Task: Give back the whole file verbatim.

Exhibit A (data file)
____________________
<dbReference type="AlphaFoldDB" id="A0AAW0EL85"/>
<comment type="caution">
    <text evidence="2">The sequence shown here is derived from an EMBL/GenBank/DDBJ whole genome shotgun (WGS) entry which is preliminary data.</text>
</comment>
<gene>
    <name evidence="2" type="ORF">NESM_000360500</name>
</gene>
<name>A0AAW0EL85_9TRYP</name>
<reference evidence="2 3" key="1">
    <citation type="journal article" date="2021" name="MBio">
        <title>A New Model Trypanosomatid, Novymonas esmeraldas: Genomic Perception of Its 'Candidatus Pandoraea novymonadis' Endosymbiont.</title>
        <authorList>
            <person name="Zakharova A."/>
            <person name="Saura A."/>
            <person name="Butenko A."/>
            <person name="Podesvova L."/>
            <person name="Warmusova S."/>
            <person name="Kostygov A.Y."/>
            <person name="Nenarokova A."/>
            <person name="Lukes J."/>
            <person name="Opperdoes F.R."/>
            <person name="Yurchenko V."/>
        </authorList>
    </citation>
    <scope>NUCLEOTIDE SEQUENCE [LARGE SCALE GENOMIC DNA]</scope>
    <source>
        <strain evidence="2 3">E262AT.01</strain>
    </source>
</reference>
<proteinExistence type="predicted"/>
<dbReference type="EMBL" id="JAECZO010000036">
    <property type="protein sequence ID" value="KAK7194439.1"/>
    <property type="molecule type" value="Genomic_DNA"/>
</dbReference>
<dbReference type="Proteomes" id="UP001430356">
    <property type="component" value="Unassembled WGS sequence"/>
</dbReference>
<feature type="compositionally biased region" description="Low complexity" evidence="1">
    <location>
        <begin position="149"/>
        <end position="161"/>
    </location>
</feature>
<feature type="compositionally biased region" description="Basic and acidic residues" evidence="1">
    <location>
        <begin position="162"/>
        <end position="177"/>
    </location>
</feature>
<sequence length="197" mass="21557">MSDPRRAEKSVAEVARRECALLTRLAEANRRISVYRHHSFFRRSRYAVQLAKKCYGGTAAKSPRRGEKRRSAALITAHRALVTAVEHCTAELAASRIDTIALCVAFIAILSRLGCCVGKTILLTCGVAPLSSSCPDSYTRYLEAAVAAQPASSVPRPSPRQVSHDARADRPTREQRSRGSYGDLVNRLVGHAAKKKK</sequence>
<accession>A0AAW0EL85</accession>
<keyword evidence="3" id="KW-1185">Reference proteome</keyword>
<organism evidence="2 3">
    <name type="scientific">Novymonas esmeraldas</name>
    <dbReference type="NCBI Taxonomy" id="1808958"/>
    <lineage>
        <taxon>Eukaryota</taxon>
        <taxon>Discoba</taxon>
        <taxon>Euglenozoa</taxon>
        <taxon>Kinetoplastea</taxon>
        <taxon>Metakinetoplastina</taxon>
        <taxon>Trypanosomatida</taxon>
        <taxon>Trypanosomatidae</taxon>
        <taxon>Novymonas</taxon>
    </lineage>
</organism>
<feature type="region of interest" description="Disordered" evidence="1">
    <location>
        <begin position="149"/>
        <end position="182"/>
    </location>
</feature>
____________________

<dbReference type="AlphaFoldDB" id="A0AAW0EL85"/>
<comment type="caution">
    <text evidence="2">The sequence shown here is derived from an EMBL/GenBank/DDBJ whole genome shotgun (WGS) entry which is preliminary data.</text>
</comment>
<gene>
    <name evidence="2" type="ORF">NESM_000360500</name>
</gene>
<name>A0AAW0EL85_9TRYP</name>
<reference evidence="2 3" key="1">
    <citation type="journal article" date="2021" name="MBio">
        <title>A New Model Trypanosomatid, Novymonas esmeraldas: Genomic Perception of Its 'Candidatus Pandoraea novymonadis' Endosymbiont.</title>
        <authorList>
            <person name="Zakharova A."/>
            <person name="Saura A."/>
            <person name="Butenko A."/>
            <person name="Podesvova L."/>
            <person name="Warmusova S."/>
            <person name="Kostygov A.Y."/>
            <person name="Nenarokova A."/>
            <person name="Lukes J."/>
            <person name="Opperdoes F.R."/>
            <person name="Yurchenko V."/>
        </authorList>
    </citation>
    <scope>NUCLEOTIDE SEQUENCE [LARGE SCALE GENOMIC DNA]</scope>
    <source>
        <strain evidence="2 3">E262AT.01</strain>
    </source>
</reference>
<proteinExistence type="predicted"/>
<dbReference type="EMBL" id="JAECZO010000036">
    <property type="protein sequence ID" value="KAK7194439.1"/>
    <property type="molecule type" value="Genomic_DNA"/>
</dbReference>
<dbReference type="Proteomes" id="UP001430356">
    <property type="component" value="Unassembled WGS sequence"/>
</dbReference>
<feature type="compositionally biased region" description="Low complexity" evidence="1">
    <location>
        <begin position="149"/>
        <end position="161"/>
    </location>
</feature>
<feature type="compositionally biased region" description="Basic and acidic residues" evidence="1">
    <location>
        <begin position="162"/>
        <end position="177"/>
    </location>
</feature>
<sequence length="197" mass="21557">MSDPRRAEKSVAEVARRECALLTRLAEANRRISVYRHHSFFRRSRYAVQLAKKCYGGTAAKSPRRGEKRRSAALITAHRALVTAVEHCTAELAASRIDTIALCVAFIAILSRLGCCVGKTILLTCGVAPLSSSCPDSYTRYLEAAVAAQPASSVPRPSPRQVSHDARADRPTREQRSRGSYGDLVNRLVGHAAKKKK</sequence>
<accession>A0AAW0EL85</accession>
<keyword evidence="3" id="KW-1185">Reference proteome</keyword>
<organism evidence="2 3">
    <name type="scientific">Novymonas esmeraldas</name>
    <dbReference type="NCBI Taxonomy" id="1808958"/>
    <lineage>
        <taxon>Eukaryota</taxon>
        <taxon>Discoba</taxon>
        <taxon>Euglenozoa</taxon>
        <taxon>Kinetoplastea</taxon>
        <taxon>Metakinetoplastina</taxon>
        <taxon>Trypanosomatida</taxon>
        <taxon>Trypanosomatidae</taxon>
        <taxon>Novymonas</taxon>
    </lineage>
</organism>
<feature type="region of interest" description="Disordered" evidence="1">
    <location>
        <begin position="149"/>
        <end position="182"/>
    </location>
</feature>